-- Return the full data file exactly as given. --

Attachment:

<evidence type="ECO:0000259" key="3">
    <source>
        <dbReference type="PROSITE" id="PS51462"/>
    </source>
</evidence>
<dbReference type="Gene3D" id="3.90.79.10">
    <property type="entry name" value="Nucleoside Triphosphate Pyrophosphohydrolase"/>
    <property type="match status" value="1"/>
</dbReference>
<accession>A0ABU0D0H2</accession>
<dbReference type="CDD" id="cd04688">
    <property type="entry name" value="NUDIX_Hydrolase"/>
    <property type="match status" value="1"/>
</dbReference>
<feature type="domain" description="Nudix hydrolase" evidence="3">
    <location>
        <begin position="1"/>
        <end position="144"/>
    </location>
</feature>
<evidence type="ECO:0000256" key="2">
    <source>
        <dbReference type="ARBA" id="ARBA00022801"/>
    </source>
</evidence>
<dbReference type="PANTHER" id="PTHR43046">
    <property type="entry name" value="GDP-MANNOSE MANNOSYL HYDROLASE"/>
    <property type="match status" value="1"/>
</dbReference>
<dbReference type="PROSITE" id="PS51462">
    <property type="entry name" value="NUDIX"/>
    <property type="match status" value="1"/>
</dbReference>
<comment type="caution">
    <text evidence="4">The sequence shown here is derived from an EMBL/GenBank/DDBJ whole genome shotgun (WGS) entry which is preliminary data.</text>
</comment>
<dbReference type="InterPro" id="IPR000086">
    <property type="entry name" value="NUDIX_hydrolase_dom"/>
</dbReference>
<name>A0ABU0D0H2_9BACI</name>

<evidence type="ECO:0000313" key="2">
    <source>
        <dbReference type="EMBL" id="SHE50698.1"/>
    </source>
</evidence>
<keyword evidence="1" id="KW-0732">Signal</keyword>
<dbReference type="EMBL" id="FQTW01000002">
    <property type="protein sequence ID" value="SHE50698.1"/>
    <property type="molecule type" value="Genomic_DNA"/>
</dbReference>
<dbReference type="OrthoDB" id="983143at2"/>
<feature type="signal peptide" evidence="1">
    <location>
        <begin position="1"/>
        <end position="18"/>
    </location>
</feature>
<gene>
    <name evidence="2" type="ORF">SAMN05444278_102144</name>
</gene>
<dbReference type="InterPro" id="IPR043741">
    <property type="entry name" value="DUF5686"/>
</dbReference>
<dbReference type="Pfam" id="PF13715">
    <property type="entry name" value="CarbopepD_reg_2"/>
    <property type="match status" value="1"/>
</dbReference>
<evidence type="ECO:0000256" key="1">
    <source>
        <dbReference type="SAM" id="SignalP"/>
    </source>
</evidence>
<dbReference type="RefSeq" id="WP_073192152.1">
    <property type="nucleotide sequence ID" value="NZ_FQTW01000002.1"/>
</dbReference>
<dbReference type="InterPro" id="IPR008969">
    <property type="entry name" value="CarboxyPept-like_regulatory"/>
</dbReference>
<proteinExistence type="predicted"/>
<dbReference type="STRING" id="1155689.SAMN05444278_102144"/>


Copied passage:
<evidence type="ECO:0000259" key="3">
    <source>
        <dbReference type="PROSITE" id="PS51462"/>
    </source>
</evidence>
<dbReference type="Gene3D" id="3.90.79.10">
    <property type="entry name" value="Nucleoside Triphosphate Pyrophosphohydrolase"/>
    <property type="match status" value="1"/>
</dbReference>
<accession>A0ABU0D0H2</accession>
<dbReference type="CDD" id="cd04688">
    <property type="entry name" value="NUDIX_Hydrolase"/>
    <property type="match status" value="1"/>
</dbReference>
<feature type="domain" description="Nudix hydrolase" evidence="3">
    <location>
        <begin position="1"/>
        <end position="144"/>
    </location>
</feature>
<evidence type="ECO:0000256" key="2">
    <source>
        <dbReference type="ARBA" id="ARBA00022801"/>
    </source>
</evidence>
<dbReference type="PANTHER" id="PTHR43046">
    <property type="entry name" value="GDP-MANNOSE MANNOSYL HYDROLASE"/>
    <property type="match status" value="1"/>
</dbReference>
<dbReference type="PROSITE" id="PS51462">
    <property type="entry name" value="NUDIX"/>
    <property type="match status" value="1"/>
</dbReference>
<comment type="caution">
    <text evidence="4">The sequence shown here is derived from an EMBL/GenBank/DDBJ whole genome shotgun (WGS) entry which is preliminary data.</text>
</comment>
<dbReference type="InterPro" id="IPR000086">
    <property type="entry name" value="NUDIX_hydrolase_dom"/>
</dbReference>
<name>A0ABU0D0H2_9BACI</name>

<evidence type="ECO:0000313" key="2">
    <source>
        <dbReference type="EMBL" id="SHE50698.1"/>
    </source>
</evidence>
<keyword evidence="1" id="KW-0732">Signal</keyword>
<dbReference type="EMBL" id="FQTW01000002">
    <property type="protein sequence ID" value="SHE50698.1"/>
    <property type="molecule type" value="Genomic_DNA"/>
</dbReference>
<dbReference type="OrthoDB" id="983143at2"/>
<feature type="signal peptide" evidence="1">
    <location>
        <begin position="1"/>
        <end position="18"/>
    </location>
</feature>
<gene>
    <name evidence="2" type="ORF">SAMN05444278_102144</name>
</gene>
<dbReference type="InterPro" id="IPR043741">
    <property type="entry name" value="DUF5686"/>
</dbReference>
<dbReference type="Pfam" id="PF13715">
    <property type="entry name" value="CarbopepD_reg_2"/>
    <property type="match status" value="1"/>
</dbReference>
<evidence type="ECO:0000256" key="1">
    <source>
        <dbReference type="SAM" id="SignalP"/>
    </source>
</evidence>
<dbReference type="RefSeq" id="WP_073192152.1">
    <property type="nucleotide sequence ID" value="NZ_FQTW01000002.1"/>
</dbReference>
<dbReference type="InterPro" id="IPR008969">
    <property type="entry name" value="CarboxyPept-like_regulatory"/>
</dbReference>
<proteinExistence type="predicted"/>
<dbReference type="STRING" id="1155689.SAMN05444278_102144"/>